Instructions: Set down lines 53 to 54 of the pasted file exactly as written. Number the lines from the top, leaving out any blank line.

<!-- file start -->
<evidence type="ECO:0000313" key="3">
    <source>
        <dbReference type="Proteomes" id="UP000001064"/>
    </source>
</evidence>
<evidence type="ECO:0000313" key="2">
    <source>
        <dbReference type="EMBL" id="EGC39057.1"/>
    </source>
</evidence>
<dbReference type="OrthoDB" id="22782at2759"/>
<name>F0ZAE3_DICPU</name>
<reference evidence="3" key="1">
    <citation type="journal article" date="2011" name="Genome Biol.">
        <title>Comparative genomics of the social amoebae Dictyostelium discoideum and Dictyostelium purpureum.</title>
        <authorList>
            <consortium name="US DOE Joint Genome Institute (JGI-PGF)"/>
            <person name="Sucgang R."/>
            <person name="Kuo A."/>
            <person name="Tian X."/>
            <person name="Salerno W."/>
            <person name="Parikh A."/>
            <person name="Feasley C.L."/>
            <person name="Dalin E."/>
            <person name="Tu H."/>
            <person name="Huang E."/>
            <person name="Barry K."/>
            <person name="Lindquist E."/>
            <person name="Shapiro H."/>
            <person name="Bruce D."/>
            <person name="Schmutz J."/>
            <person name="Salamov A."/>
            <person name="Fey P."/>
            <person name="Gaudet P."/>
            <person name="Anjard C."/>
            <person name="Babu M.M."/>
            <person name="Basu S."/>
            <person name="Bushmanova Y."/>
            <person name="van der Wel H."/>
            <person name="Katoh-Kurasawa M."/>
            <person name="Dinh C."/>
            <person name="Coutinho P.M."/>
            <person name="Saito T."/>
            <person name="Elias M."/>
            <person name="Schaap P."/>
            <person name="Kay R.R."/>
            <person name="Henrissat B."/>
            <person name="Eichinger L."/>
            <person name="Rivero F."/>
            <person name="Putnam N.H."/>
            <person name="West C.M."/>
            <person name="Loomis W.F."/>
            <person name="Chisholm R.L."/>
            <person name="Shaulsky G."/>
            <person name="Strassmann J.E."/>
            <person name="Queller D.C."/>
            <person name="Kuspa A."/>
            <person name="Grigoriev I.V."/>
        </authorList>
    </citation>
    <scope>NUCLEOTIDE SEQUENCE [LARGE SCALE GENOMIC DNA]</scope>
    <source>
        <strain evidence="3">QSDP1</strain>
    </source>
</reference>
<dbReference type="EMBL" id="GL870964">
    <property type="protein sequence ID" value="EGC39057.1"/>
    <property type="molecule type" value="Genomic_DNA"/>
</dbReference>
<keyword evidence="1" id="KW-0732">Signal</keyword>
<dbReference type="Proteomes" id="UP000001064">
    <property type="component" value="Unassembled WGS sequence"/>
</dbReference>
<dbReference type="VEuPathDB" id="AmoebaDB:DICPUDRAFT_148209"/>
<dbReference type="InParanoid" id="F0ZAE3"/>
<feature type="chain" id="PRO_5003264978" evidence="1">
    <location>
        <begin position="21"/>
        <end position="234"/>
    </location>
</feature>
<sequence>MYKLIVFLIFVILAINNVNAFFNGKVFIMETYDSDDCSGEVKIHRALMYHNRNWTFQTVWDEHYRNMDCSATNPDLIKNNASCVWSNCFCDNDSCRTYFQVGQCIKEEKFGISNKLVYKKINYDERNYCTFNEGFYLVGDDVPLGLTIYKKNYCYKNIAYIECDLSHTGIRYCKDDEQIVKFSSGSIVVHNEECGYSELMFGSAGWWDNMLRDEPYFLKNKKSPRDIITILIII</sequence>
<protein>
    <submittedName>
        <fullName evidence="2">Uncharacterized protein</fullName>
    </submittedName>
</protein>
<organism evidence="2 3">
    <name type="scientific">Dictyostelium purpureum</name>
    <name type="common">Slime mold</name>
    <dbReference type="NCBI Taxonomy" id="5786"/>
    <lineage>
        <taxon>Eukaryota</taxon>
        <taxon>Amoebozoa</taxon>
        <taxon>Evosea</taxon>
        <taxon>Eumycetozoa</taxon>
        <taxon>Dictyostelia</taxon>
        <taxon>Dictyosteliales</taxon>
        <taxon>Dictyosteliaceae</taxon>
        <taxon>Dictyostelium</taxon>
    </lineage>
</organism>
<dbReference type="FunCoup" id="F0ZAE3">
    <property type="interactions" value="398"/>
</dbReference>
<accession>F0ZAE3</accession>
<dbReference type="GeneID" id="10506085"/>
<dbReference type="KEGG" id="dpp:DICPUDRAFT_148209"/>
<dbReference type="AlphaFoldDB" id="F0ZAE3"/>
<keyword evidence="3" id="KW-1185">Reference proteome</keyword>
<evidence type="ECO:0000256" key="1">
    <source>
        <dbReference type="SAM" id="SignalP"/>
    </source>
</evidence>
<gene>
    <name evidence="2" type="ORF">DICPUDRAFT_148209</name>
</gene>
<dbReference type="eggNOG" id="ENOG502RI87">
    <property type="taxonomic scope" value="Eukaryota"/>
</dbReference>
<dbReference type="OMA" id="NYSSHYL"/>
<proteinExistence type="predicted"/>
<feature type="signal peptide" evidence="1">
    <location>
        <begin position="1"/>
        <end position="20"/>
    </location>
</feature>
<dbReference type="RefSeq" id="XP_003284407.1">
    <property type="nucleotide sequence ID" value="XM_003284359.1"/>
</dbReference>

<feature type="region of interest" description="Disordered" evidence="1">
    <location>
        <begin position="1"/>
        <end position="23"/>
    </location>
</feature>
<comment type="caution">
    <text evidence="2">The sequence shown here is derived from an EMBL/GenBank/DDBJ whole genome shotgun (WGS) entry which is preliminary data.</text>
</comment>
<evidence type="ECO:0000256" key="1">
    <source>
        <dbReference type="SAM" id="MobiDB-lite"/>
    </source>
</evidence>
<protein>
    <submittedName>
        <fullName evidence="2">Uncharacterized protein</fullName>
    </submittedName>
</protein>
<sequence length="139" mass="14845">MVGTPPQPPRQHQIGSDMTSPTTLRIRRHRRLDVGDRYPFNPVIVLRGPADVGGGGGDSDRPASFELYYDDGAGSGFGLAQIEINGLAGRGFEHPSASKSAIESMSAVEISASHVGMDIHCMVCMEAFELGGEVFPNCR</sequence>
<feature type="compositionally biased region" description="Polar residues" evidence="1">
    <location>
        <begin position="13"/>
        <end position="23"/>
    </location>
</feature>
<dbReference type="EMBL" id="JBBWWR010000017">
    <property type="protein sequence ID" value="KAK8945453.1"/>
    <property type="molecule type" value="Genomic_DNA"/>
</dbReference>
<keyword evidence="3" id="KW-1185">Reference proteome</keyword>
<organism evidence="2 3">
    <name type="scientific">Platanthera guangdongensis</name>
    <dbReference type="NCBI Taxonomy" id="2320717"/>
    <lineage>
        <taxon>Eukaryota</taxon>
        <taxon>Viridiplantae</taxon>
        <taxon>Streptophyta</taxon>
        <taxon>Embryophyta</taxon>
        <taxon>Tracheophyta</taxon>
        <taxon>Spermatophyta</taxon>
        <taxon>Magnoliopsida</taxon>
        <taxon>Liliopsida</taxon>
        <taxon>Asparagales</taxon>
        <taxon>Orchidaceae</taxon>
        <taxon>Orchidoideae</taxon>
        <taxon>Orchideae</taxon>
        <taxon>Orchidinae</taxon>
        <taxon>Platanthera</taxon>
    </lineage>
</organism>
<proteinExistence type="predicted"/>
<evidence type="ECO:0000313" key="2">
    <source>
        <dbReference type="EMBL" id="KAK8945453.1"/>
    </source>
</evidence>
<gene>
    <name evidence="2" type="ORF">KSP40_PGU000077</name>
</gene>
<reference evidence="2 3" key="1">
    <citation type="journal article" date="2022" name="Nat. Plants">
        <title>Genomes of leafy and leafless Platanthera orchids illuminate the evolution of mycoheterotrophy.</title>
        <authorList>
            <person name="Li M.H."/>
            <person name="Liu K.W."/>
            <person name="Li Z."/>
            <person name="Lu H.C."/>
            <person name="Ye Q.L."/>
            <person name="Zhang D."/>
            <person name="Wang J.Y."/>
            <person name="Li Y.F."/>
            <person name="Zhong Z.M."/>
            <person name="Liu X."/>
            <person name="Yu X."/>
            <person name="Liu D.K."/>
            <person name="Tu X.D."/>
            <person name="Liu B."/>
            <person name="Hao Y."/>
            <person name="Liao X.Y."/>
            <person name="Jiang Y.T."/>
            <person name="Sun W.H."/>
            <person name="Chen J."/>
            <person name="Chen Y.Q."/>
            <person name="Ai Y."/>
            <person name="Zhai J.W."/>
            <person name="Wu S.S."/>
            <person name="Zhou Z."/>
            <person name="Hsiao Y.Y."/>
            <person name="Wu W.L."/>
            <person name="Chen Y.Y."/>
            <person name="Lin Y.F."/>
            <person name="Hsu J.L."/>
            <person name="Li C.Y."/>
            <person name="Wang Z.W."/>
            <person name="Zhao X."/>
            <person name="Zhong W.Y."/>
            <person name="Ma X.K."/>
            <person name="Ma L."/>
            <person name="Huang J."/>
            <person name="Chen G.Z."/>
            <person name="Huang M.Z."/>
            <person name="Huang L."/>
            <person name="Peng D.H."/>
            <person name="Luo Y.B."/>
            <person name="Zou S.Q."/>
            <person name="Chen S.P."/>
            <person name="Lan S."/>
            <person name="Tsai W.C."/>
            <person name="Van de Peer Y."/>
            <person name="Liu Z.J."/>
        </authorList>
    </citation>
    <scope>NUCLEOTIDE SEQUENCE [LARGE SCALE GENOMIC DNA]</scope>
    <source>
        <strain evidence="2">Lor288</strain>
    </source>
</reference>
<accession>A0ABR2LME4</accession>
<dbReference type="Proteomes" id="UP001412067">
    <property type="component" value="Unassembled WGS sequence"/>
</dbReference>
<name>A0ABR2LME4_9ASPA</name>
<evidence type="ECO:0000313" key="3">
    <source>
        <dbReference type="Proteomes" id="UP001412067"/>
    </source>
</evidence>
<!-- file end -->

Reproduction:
            <person name="Chisholm R.L."/>
            <person name="Shaulsky G."/>